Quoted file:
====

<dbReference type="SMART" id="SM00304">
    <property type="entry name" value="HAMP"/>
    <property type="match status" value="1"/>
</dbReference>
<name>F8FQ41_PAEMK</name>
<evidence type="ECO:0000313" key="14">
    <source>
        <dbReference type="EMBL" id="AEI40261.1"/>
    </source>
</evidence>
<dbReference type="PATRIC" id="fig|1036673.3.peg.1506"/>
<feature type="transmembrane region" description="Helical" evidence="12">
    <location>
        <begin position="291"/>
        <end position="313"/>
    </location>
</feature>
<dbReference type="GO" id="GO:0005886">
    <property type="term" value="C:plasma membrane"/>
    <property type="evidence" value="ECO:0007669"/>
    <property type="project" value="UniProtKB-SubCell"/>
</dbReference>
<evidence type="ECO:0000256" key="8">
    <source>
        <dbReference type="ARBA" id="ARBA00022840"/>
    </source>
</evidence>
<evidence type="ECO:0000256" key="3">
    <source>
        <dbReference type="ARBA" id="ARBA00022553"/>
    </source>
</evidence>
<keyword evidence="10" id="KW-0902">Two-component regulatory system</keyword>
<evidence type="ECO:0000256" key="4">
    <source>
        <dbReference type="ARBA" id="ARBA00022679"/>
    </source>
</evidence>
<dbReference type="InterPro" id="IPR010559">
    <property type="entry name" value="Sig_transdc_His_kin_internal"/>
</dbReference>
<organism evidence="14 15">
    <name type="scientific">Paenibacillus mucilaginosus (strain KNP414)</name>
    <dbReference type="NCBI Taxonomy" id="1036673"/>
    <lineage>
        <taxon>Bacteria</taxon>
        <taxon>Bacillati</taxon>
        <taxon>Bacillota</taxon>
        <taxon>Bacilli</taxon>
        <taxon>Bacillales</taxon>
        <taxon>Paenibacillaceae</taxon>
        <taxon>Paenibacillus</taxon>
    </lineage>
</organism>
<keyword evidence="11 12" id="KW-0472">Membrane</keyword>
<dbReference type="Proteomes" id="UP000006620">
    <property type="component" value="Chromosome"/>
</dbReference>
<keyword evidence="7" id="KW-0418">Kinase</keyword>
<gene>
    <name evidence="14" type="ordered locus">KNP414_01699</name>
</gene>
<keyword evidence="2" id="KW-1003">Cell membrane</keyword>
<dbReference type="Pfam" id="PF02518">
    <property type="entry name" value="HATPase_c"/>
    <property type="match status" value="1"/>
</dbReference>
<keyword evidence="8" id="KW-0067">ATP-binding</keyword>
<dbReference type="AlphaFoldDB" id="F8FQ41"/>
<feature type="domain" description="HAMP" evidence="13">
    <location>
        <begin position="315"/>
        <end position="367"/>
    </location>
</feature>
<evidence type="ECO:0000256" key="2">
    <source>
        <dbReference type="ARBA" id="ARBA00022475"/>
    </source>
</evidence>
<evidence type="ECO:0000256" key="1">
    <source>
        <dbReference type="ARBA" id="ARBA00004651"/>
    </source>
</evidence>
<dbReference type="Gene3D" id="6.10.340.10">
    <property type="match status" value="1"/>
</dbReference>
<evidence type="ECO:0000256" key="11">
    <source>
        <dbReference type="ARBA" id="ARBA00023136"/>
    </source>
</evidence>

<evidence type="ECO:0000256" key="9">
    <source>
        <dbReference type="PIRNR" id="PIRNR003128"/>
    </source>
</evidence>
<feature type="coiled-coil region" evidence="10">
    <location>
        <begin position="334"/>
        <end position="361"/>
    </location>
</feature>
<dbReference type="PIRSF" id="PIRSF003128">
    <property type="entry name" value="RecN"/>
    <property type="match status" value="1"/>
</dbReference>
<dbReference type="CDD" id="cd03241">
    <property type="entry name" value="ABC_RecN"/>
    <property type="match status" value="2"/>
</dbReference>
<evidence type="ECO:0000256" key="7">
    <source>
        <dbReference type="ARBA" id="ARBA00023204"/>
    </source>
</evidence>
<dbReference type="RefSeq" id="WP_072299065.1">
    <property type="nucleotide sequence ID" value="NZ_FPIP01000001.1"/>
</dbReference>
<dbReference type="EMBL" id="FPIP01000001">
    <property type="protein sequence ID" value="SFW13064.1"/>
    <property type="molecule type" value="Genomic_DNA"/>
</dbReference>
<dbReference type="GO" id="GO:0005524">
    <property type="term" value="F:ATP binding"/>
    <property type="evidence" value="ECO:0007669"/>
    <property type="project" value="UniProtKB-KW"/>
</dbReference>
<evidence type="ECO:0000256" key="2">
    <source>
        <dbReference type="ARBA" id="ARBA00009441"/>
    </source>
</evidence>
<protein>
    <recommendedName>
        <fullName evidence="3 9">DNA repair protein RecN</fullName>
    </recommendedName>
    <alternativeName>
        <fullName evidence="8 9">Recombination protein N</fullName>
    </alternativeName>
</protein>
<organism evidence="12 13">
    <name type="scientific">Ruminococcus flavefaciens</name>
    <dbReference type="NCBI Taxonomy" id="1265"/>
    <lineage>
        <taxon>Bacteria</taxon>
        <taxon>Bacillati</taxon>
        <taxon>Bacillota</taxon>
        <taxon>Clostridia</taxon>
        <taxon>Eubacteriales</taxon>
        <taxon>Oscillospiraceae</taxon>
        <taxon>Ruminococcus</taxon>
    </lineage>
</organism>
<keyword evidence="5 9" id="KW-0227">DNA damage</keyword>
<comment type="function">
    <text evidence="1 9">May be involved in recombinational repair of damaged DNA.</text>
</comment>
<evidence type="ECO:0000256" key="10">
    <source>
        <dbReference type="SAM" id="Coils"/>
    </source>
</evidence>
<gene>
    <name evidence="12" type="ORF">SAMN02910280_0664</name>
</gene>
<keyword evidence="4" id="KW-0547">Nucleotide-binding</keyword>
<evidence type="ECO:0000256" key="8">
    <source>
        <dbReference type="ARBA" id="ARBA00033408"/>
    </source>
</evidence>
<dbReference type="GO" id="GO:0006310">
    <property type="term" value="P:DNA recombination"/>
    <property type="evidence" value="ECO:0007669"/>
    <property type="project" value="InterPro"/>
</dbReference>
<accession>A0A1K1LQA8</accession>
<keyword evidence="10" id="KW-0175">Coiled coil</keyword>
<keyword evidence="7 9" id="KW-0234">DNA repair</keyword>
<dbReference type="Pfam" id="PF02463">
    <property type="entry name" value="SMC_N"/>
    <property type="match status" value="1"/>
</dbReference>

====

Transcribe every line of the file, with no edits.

<dbReference type="SMART" id="SM00304">
    <property type="entry name" value="HAMP"/>
    <property type="match status" value="1"/>
</dbReference>
<name>F8FQ41_PAEMK</name>
<evidence type="ECO:0000313" key="14">
    <source>
        <dbReference type="EMBL" id="AEI40261.1"/>
    </source>
</evidence>
<dbReference type="PATRIC" id="fig|1036673.3.peg.1506"/>
<feature type="transmembrane region" description="Helical" evidence="12">
    <location>
        <begin position="291"/>
        <end position="313"/>
    </location>
</feature>
<dbReference type="GO" id="GO:0005886">
    <property type="term" value="C:plasma membrane"/>
    <property type="evidence" value="ECO:0007669"/>
    <property type="project" value="UniProtKB-SubCell"/>
</dbReference>
<evidence type="ECO:0000256" key="8">
    <source>
        <dbReference type="ARBA" id="ARBA00022840"/>
    </source>
</evidence>
<evidence type="ECO:0000256" key="3">
    <source>
        <dbReference type="ARBA" id="ARBA00022553"/>
    </source>
</evidence>
<keyword evidence="10" id="KW-0902">Two-component regulatory system</keyword>
<evidence type="ECO:0000256" key="4">
    <source>
        <dbReference type="ARBA" id="ARBA00022679"/>
    </source>
</evidence>
<dbReference type="InterPro" id="IPR010559">
    <property type="entry name" value="Sig_transdc_His_kin_internal"/>
</dbReference>
<organism evidence="14 15">
    <name type="scientific">Paenibacillus mucilaginosus (strain KNP414)</name>
    <dbReference type="NCBI Taxonomy" id="1036673"/>
    <lineage>
        <taxon>Bacteria</taxon>
        <taxon>Bacillati</taxon>
        <taxon>Bacillota</taxon>
        <taxon>Bacilli</taxon>
        <taxon>Bacillales</taxon>
        <taxon>Paenibacillaceae</taxon>
        <taxon>Paenibacillus</taxon>
    </lineage>
</organism>
<keyword evidence="11 12" id="KW-0472">Membrane</keyword>
<dbReference type="Proteomes" id="UP000006620">
    <property type="component" value="Chromosome"/>
</dbReference>
<keyword evidence="7" id="KW-0418">Kinase</keyword>
<gene>
    <name evidence="14" type="ordered locus">KNP414_01699</name>
</gene>
<keyword evidence="2" id="KW-1003">Cell membrane</keyword>
<dbReference type="Pfam" id="PF02518">
    <property type="entry name" value="HATPase_c"/>
    <property type="match status" value="1"/>
</dbReference>
<keyword evidence="8" id="KW-0067">ATP-binding</keyword>
<dbReference type="AlphaFoldDB" id="F8FQ41"/>
<feature type="domain" description="HAMP" evidence="13">
    <location>
        <begin position="315"/>
        <end position="367"/>
    </location>
</feature>
<evidence type="ECO:0000256" key="2">
    <source>
        <dbReference type="ARBA" id="ARBA00022475"/>
    </source>
</evidence>
<evidence type="ECO:0000256" key="1">
    <source>
        <dbReference type="ARBA" id="ARBA00004651"/>
    </source>
</evidence>
<dbReference type="Gene3D" id="6.10.340.10">
    <property type="match status" value="1"/>
</dbReference>
<evidence type="ECO:0000256" key="11">
    <source>
        <dbReference type="ARBA" id="ARBA00023136"/>
    </source>
</evidence>

<evidence type="ECO:0000256" key="9">
    <source>
        <dbReference type="PIRNR" id="PIRNR003128"/>
    </source>
</evidence>
<feature type="coiled-coil region" evidence="10">
    <location>
        <begin position="334"/>
        <end position="361"/>
    </location>
</feature>
<dbReference type="PIRSF" id="PIRSF003128">
    <property type="entry name" value="RecN"/>
    <property type="match status" value="1"/>
</dbReference>
<dbReference type="CDD" id="cd03241">
    <property type="entry name" value="ABC_RecN"/>
    <property type="match status" value="2"/>
</dbReference>
<evidence type="ECO:0000256" key="7">
    <source>
        <dbReference type="ARBA" id="ARBA00023204"/>
    </source>
</evidence>
<dbReference type="RefSeq" id="WP_072299065.1">
    <property type="nucleotide sequence ID" value="NZ_FPIP01000001.1"/>
</dbReference>
<dbReference type="EMBL" id="FPIP01000001">
    <property type="protein sequence ID" value="SFW13064.1"/>
    <property type="molecule type" value="Genomic_DNA"/>
</dbReference>
<dbReference type="GO" id="GO:0005524">
    <property type="term" value="F:ATP binding"/>
    <property type="evidence" value="ECO:0007669"/>
    <property type="project" value="UniProtKB-KW"/>
</dbReference>
<evidence type="ECO:0000256" key="2">
    <source>
        <dbReference type="ARBA" id="ARBA00009441"/>
    </source>
</evidence>
<protein>
    <recommendedName>
        <fullName evidence="3 9">DNA repair protein RecN</fullName>
    </recommendedName>
    <alternativeName>
        <fullName evidence="8 9">Recombination protein N</fullName>
    </alternativeName>
</protein>
<organism evidence="12 13">
    <name type="scientific">Ruminococcus flavefaciens</name>
    <dbReference type="NCBI Taxonomy" id="1265"/>
    <lineage>
        <taxon>Bacteria</taxon>
        <taxon>Bacillati</taxon>
        <taxon>Bacillota</taxon>
        <taxon>Clostridia</taxon>
        <taxon>Eubacteriales</taxon>
        <taxon>Oscillospiraceae</taxon>
        <taxon>Ruminococcus</taxon>
    </lineage>
</organism>
<keyword evidence="5 9" id="KW-0227">DNA damage</keyword>
<comment type="function">
    <text evidence="1 9">May be involved in recombinational repair of damaged DNA.</text>
</comment>
<evidence type="ECO:0000256" key="10">
    <source>
        <dbReference type="SAM" id="Coils"/>
    </source>
</evidence>
<gene>
    <name evidence="12" type="ORF">SAMN02910280_0664</name>
</gene>
<keyword evidence="4" id="KW-0547">Nucleotide-binding</keyword>
<evidence type="ECO:0000256" key="8">
    <source>
        <dbReference type="ARBA" id="ARBA00033408"/>
    </source>
</evidence>
<dbReference type="GO" id="GO:0006310">
    <property type="term" value="P:DNA recombination"/>
    <property type="evidence" value="ECO:0007669"/>
    <property type="project" value="InterPro"/>
</dbReference>
<accession>A0A1K1LQA8</accession>
<keyword evidence="10" id="KW-0175">Coiled coil</keyword>
<keyword evidence="7 9" id="KW-0234">DNA repair</keyword>
<dbReference type="Pfam" id="PF02463">
    <property type="entry name" value="SMC_N"/>
    <property type="match status" value="1"/>
</dbReference>